Subject: I have found a DVD that I think you would enjoy
Actors: Kevin Smith, Angela Marie Dotchin, Geoff Dolan, C. Thomas Howell, Bruce Hopkins
Director: Charlie Haskell
Genres: Drama, Science Fiction & Fantasy, Mystery & Suspense
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Michael Butts | Martinsburg, WV USA | 05/15/2004
(4 out of 5 stars)
"DEAD EVIDENCE is a mystery thriller set and filmed in New Zealand. That's a change, huh? Angela Dotchin plays Jodie, a wannabe private eye who is working as girl Friday for a rather ineffective boorish boss. One day she overhears her boss telling his female client that there's nothing he can do for her husband. The husband is played by C. Thomas Howell, looking unusually buff and macho, and he is in jail for the rape and murder of a young girl five years ago. His appeal is coming up and wife believes that a recent similar killing in the same neck of the woods may have been done by the same man who killed the previous girl. She says hubby is innocent. When the PI turns her down, Jodie decides to investigate on her own and in the process loses her job. She hooks up with an ex-cop played quite handily by Kevin Smith, a roughened hunk, buff and hard-boiled. Their private investigation goes awry when Howell breaks out of prison and goes to kill the cop he feels framed him. During this break, Howell accidentally wounds Smith and Dotchin is on her own. Her trail leads to a kindly veterinarian who just might be the killer.
The pace is tight and although there aren't any surprises once the killer is identified, Smith and Dotchin have a good chemistry and they are different kinds of heroes.
This is a pleasant surprise and worth viewing if you like the film noir type of mystery."
Hard-To-Accept Storyline Cripples A Lacklustre Crime Melodra
rsoonsa | Lake Isabella, California | 08/09/2009
(2 out of 5 stars)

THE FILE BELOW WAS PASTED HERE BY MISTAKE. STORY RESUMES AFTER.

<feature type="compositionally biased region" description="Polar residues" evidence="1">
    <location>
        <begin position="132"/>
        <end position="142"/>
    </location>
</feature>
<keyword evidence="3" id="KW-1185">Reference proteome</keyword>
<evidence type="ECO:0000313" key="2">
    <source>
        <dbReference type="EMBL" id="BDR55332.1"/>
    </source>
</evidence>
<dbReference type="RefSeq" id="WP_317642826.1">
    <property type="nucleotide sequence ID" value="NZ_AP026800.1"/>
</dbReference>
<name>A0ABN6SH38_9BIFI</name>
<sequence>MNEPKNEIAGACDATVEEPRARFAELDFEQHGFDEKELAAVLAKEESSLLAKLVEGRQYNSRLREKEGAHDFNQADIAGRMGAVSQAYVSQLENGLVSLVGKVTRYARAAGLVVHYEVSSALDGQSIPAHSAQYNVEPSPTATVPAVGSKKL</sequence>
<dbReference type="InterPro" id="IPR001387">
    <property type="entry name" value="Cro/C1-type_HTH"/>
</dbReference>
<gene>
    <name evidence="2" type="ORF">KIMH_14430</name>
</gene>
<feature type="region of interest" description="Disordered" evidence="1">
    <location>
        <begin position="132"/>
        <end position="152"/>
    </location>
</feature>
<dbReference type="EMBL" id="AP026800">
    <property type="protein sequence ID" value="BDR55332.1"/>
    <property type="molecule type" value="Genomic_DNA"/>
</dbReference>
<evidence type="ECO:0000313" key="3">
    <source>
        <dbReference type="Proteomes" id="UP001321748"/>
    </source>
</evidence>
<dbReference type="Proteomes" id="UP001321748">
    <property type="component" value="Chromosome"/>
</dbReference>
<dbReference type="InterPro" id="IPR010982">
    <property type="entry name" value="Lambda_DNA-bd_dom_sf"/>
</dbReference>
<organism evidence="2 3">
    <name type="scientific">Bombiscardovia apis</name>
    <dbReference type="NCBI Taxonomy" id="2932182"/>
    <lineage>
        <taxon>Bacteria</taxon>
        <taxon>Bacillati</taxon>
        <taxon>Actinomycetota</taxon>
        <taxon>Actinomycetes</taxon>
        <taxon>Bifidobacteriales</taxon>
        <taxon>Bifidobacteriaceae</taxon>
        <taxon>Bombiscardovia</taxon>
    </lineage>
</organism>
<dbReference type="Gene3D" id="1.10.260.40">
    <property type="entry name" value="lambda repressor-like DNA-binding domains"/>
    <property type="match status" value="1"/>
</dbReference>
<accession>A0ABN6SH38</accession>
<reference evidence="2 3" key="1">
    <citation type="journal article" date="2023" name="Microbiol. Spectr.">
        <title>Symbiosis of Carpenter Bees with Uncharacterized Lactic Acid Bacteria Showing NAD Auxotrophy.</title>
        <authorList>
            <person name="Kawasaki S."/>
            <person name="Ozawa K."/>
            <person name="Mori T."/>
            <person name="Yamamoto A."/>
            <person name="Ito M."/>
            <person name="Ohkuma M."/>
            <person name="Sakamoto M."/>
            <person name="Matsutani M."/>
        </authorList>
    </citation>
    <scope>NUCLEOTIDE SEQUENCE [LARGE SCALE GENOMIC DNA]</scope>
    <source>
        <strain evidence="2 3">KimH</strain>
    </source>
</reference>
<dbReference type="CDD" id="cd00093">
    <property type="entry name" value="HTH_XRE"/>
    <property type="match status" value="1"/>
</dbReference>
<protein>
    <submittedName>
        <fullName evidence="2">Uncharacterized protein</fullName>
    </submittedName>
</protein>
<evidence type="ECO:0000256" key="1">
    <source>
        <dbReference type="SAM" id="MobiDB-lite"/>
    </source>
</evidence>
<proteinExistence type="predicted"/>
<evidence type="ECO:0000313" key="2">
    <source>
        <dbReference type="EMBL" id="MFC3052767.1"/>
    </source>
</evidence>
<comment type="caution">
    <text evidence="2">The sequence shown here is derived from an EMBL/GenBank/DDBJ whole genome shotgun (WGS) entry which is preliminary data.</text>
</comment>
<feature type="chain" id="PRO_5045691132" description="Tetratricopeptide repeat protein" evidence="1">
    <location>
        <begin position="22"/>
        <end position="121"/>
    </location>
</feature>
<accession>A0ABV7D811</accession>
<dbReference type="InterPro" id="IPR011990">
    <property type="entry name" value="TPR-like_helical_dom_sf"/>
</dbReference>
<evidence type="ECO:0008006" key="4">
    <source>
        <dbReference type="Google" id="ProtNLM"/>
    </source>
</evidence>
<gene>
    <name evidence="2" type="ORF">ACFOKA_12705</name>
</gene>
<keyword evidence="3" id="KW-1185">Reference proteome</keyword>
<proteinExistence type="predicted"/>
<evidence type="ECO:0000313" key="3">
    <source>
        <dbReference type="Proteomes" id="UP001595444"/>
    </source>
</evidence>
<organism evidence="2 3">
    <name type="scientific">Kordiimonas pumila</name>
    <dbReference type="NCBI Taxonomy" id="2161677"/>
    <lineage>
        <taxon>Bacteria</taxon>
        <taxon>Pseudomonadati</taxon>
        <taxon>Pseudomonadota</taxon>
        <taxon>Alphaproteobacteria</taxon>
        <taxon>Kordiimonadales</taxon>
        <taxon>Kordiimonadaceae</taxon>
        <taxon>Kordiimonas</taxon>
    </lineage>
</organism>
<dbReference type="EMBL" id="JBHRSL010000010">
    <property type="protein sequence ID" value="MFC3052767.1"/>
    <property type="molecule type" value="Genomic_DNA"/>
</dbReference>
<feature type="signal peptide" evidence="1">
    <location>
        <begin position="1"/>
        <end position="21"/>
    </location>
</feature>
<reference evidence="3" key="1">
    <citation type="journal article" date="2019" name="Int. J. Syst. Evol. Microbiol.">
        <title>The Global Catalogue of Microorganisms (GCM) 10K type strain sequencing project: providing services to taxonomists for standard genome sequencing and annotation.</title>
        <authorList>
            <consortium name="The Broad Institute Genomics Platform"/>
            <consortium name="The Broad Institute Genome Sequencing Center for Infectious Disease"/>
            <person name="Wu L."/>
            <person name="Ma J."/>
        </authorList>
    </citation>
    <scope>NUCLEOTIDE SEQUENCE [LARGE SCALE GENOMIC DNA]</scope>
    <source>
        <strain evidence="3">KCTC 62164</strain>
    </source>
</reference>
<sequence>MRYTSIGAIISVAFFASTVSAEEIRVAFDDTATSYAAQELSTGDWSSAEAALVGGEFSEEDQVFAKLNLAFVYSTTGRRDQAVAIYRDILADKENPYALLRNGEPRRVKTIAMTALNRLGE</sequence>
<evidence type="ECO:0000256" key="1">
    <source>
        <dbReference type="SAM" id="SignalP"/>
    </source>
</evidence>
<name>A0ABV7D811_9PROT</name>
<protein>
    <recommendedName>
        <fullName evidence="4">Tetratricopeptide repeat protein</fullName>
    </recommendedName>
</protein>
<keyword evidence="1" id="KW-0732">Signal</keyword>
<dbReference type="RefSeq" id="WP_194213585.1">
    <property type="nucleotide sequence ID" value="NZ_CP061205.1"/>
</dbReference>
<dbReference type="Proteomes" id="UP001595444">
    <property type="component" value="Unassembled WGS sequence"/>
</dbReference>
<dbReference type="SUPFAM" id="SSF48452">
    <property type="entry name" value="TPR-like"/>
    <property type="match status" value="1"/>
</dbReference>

"A fairly engaging thriller filmed within the Auckland/Waitakere region of New Zealand, and featuring Auckland area actors in lead roles, this work is the second from a set of three showcasing a nonconformist former policeman, John Lawless (Kevin Smith) and his quondam police partner, Jodie Keen (Angela Dotchin), in this tale the pair having dedicated themselves toward solving a homicide of a female hitchhiker that is possibly related to a five-year-old case, although any connection between the two events is blurred by the fact that the suspect convicted of the first murder, Dean Riley (C. Thomas Howell) is still residing in prison. Riley's wife Trina (Kim Michalis) has consistently maintained that her husband is innocent, and has met with success in arranging for an appeal hearing of his conviction. Jodie, now employed as assistant to a private investigator, becomes involved with aiding Trina and her preparation for the appeal, and consequently is fired from her job. She is then able to procure the services of Lawless, who has been working as a bouncer at a trashy tavern, where his physical condition has declined as a result of the company that he keeps. Initially hesitant to assist Jodie and the Rileys, Lawless becomes increasingly interested in doing so after he learns that a former Police Department adversary, one Inspector Snow (Ross Duncan), has been given oversight of the pending appeal, causing John to believe that there may have been evidence tampering in the case. Riley is convinced that he was framed by Snow, and when he escapes from the prison hospital, wherein he has been placed following an intentional act of self-mutilation, in order to hunt down the Inspector, the task taken on by John and Jodie to establish his innocence becomes immensely more formidable and a great deal more dangerous, as well. The group of three "Lawless" works proved to be successful vehicles for Smith, who is given top billing and whose fans will be delighted with his bluff performance. His premature death helped to lift his reputation to virtual cult status. However, this film is highly imitative and follows what must be considered set guidelines for its genre. The direction is flaccid and awkwardly paced, the narrative falling somewhat short of being coherent, due to flaws in logic and continuity that are probably to be expected from a movie that is to be sundered by commercial announcements."